Vocational training programs are typically viewed as a lesser option than universities. However, as university graduates struggle to find jobs, vocational training is becoming increasingly promising. The Bureau of Labor Statistics has repeatedly highlighted the “skills gap” between unemployed workers and job openings that require more than a high school education but less than a four-year degree.
JobTrain is a 50-year old nonprofit that is helping low-income people learn skills that lead directly to employment. The organization focuses on promoting economic equality through a combination of job training, academics and life skills to help disadvantaged people become self-sufficient.
JobTrain has a commendable placement record. Out of the 464 people who enrolled full time in vocational training with the organization in 2014, about 88 percent graduated. Of those, 82 percent or 347 people secured jobs, and 90 percent of them were still working a year later. Many of them had received promotions within a year.
According to JobTrain CEO Nora Sobolov, these are individuals who believed that they had little chance to succeed in life. With support from the organization, their belief in their own capabilities improved. This renewal of self-worth contributes to their high placement rate.
JobTrain has fostered relationships with several tech companies in recent years. These companies offer employee volunteers as well as financial support. Video game maker Zynga hired its culinary-art students from JobTrain to cater its Thanksgiving dinner. Facebook’s executive pastry chef taught a baking class.
Google and Wells Fargo held clothing drives to collect professional attire for students to wear on job interviews. Intuit developers make weekly visits to its coding class. Workday hosted a daylong informational session at its offices. LinkedIn, Workday and Wind River hire its coding graduates as interns or permanent employees. JobTrain’s key financial backers include Facebook, Google, LinkedIn, Genentech and TE Connectivity.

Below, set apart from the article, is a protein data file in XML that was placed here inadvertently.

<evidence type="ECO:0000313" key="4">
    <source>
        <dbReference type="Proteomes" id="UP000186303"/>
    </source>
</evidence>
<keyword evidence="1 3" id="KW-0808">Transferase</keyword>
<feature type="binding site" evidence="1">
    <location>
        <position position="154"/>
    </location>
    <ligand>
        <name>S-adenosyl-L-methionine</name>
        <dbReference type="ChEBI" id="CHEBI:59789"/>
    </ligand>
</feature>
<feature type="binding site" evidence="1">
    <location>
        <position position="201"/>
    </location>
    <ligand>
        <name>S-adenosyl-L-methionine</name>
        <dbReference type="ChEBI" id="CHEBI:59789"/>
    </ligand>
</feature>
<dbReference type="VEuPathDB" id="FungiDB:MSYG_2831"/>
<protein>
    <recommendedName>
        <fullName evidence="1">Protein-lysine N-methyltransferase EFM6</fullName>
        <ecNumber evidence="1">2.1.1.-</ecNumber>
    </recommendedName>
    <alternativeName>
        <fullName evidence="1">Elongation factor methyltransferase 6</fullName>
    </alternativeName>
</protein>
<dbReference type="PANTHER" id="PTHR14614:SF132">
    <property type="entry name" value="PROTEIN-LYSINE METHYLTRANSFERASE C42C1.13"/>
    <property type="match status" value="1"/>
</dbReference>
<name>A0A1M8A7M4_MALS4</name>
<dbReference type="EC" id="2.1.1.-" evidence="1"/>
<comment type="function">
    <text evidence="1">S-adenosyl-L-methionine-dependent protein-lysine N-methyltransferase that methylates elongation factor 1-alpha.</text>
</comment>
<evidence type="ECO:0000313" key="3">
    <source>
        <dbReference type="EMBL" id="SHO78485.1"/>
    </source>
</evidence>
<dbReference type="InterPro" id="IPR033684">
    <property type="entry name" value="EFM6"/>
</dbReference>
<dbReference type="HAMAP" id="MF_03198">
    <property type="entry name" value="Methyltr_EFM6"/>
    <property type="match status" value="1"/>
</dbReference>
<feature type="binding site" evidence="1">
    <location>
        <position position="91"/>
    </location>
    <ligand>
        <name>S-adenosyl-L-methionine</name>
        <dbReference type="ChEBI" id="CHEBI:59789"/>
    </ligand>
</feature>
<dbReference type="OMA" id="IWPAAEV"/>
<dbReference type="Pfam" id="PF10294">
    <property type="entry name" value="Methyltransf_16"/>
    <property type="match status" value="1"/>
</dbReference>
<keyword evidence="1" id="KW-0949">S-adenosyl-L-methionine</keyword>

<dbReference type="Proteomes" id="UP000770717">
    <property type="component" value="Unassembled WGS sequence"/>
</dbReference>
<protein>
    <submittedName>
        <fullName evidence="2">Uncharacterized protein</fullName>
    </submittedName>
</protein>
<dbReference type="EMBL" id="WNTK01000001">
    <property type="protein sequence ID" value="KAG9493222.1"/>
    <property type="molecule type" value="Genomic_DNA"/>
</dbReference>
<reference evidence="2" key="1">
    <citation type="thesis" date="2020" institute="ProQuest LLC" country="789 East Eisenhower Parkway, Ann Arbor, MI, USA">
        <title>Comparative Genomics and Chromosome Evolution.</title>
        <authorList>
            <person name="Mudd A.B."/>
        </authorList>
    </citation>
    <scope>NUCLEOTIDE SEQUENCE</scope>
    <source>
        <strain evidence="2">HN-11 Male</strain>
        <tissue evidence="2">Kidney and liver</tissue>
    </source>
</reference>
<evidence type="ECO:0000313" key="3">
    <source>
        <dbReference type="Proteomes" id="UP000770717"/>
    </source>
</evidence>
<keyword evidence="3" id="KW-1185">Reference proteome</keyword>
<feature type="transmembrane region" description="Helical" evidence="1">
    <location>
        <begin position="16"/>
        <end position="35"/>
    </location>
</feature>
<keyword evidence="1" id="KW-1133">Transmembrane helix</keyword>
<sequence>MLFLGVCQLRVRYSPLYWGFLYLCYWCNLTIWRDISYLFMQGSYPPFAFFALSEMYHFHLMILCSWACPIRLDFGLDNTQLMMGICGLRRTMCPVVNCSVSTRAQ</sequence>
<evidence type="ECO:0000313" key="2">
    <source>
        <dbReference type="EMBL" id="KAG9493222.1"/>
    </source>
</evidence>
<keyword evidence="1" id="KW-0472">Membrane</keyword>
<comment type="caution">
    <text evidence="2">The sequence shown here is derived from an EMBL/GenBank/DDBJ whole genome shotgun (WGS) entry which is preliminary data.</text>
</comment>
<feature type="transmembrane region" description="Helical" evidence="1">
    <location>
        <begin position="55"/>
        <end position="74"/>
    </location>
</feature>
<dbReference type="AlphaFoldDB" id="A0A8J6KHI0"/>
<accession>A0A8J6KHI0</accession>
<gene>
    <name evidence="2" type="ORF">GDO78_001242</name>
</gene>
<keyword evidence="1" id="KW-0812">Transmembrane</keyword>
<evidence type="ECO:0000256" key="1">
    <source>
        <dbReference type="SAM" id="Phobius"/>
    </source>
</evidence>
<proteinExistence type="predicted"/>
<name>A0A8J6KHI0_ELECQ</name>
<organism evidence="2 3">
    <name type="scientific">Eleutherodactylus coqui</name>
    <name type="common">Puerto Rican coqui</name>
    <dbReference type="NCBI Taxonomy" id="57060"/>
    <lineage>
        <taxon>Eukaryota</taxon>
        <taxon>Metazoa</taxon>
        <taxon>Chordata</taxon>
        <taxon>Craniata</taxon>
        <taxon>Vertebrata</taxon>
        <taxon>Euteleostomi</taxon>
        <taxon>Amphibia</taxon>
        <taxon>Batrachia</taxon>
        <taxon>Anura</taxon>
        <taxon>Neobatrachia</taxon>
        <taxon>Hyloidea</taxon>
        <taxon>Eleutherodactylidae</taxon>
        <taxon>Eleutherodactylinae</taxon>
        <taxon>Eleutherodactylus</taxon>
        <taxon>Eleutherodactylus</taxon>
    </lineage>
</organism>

Facebook’s sustainability and community outreach manager Lauren Swezey said that what makes JobTrain unique is that it delivers on its mission to improve the lives of the local community. JobTrain focuses on people who have very low income. In addition to providing vocational training, it conducts programs such as job fairs and workshops that reach about 7,300 people a year.
With many of its courses running for about four months, JobTrain offers a relatively quick and free path to employment at jobs earning above minimum wage. It provides training in fields such as business administration, culinary arts, carpentry, medical assistant, and solar installation.
To ensure that its programs will lead to jobs, JobTrain consults with over 60 local employers. With an annual budget of $5.5 million, JobTrain has 48 staff members. About a third of its funding comes from government fees for services, including its One Stop and youth training.
Source: SF Chronicle
Image Credit: Flickr via IOM
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